Some years ago, I embraced the principle of serendipity when it comes to creative interests. No longer do I yank the choke chain on my curiosity or stop an impulsive desire to learn more about a topic. Instead, I see where it will lead me.
Sometimes, I end up with nothing more than a collection of dusty items that I quickly tire of. Other times, however, I’m inspired to develop a story. Like a prospector panning for gold, I sift and sift, never knowing what will come of it all.
Since April, I’ve been on a serendipitous quest to gather old cookbooks. My criteria are as follows: They can’t be musty. They can’t smell of cigarette smoke. They must mention oleo.
Let me back up a bit.
Psychologically, this sudden yen for vintage cookery probably began in January, when a doctor put me on a modified Paleo diet to help me throw off the lingering after-effects of a long bout of walking pneumonia. As some of you may know, the Paleo diet nixes flours, grains, potatoes, dairy, and sugar. In fact, it’s easier to say what the diet allows … meat and vegetables. It was harsh. It was horrible. It was effective. I kicked the pneumonia. I lost a lot of weight.
However, like an exile banned by Caesar from living in ancient Rome, I crave the comfort foods of yore. Foods from my childhood before fast food, packaged, and convenience food became epidemic.
In April, I was out shopping with a friend who must now live gluten and dairy free. We stopped to browse in an antiques mall, and she went digging in the cookbook section for something published before 1975. Her reasoning was this: she wanted recipes of foods from before the invention of pre-packaged convenience. With the actual recipes for things like Dijon mustard, mayonnaise, or crescent rolls (did you know they used to be made from scratch in the days before Pillsbury?), she could then substitute problematic ingredients with those she’s able to eat.
She struck pay dirt with a Junior League cookbook from Jackson, Mississippi. As we drove away, I flipped through the cookbook idly and discovered wonderful dishes within its covers. It was, in effect, a treasure trove of delicious food.
But what struck my writer’s imagination even more was the quaint formality of the original contributors.
Mrs. Walter Something.
Mrs. Theodore Somebody III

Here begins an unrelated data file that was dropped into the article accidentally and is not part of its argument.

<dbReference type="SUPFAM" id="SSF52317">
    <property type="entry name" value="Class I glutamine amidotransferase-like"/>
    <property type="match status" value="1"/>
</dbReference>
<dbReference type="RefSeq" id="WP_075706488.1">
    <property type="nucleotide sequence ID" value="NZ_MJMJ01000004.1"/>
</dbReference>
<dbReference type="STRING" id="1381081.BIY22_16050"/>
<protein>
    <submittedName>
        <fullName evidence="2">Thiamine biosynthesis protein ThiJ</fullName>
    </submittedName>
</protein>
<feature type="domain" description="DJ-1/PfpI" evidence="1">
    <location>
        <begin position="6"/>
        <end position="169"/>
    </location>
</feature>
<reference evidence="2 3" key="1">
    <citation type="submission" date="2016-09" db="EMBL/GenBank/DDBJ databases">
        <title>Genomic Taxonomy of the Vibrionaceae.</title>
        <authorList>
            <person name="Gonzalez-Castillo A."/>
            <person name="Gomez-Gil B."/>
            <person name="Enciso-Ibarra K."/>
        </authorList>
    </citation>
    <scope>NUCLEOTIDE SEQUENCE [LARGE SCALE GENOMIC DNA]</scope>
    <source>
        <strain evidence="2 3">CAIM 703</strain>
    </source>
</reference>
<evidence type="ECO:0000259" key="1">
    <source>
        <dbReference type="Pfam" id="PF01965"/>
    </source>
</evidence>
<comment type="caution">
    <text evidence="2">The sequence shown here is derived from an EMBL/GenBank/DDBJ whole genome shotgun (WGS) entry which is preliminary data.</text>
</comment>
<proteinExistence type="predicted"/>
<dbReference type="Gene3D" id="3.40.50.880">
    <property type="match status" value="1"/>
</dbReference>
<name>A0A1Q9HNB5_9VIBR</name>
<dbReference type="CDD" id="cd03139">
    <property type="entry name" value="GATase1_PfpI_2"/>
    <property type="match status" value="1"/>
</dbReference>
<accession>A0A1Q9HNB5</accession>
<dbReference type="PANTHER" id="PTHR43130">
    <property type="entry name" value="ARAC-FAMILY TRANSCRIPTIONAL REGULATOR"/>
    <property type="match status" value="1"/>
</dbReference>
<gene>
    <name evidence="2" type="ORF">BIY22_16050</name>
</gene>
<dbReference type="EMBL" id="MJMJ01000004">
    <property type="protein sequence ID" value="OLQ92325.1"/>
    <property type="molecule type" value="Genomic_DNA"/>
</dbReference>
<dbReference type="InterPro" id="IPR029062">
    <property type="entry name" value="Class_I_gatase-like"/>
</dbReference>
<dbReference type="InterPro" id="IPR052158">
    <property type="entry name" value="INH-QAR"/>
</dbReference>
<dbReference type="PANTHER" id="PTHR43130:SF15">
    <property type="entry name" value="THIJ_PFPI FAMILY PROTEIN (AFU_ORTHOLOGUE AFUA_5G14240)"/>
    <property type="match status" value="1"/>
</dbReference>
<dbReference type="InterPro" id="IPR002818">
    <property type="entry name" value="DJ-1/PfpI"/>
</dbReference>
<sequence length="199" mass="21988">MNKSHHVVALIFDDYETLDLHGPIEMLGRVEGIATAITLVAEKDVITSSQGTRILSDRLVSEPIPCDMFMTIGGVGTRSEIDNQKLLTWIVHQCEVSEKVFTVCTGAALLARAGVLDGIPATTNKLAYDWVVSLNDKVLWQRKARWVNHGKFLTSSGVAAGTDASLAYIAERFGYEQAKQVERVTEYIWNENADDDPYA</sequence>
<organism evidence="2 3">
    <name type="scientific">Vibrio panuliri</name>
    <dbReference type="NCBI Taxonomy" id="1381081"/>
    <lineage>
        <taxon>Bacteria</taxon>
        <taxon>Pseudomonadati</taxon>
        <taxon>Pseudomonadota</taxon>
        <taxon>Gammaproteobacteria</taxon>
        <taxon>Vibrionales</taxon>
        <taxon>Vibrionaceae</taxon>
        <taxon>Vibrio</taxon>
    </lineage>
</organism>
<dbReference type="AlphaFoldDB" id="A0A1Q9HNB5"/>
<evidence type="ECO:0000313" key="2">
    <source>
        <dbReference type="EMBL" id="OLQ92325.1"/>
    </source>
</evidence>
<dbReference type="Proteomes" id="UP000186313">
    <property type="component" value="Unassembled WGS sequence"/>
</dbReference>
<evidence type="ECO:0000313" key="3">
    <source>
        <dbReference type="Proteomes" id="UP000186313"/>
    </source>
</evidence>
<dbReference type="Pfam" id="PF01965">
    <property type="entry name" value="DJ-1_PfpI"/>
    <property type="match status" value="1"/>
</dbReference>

Mrs. Henry Whosit, Jr.
All these ladies, publishing their recipes under their married names. There was dignity in that … the value of tradition.
Growing up, I often pored over my grandmother’s cookbook compiled by the women in her ranchers’ wives group. But those recipes were more casual, and the contributors had simply included their names as Betty This and Sandra That. They were just sharing good food from their kitchens without getting fancy about it.
During the early summer, I was attending an estate sale–since I can’t resist the lure of digging through someone’s dusty old possessions. An acquaintance of mine purchased an accordion file of bits of paper–all scribbled with recipes. “I’m looking for a good carrot cake recipe,” she announced as we stood in line together. “When I’m done looking through these, you can have them.”
(That file is now on a shelf in my garage, waiting until I have a few hours to sift and sort for whatever culinary treasures it may contain.)
A few weeks after that, I attended another sale and came across an old hardbound book. It had originally contained late Victorian dress patterns, but someone had pasted over the pages with newspaper clippings of recipes. The estate liquidator was disgusted by such misguided thriftiness. The dress patterns would have been valuable had they not been defaced by the recipes.
A little voice inside me whispered, “Buy it. Read the recipes.” So I shelled out $2 and came home with it. What I’ve lost to fashion history I’ve gained in food from the Great Depression.
During this Thanksgiving, I visited my hometown and spent one cold, rainy afternoon in a small antiques shop. On a shelf I found several small tin boxes, the kind that used to hold 3 x 5 index cards.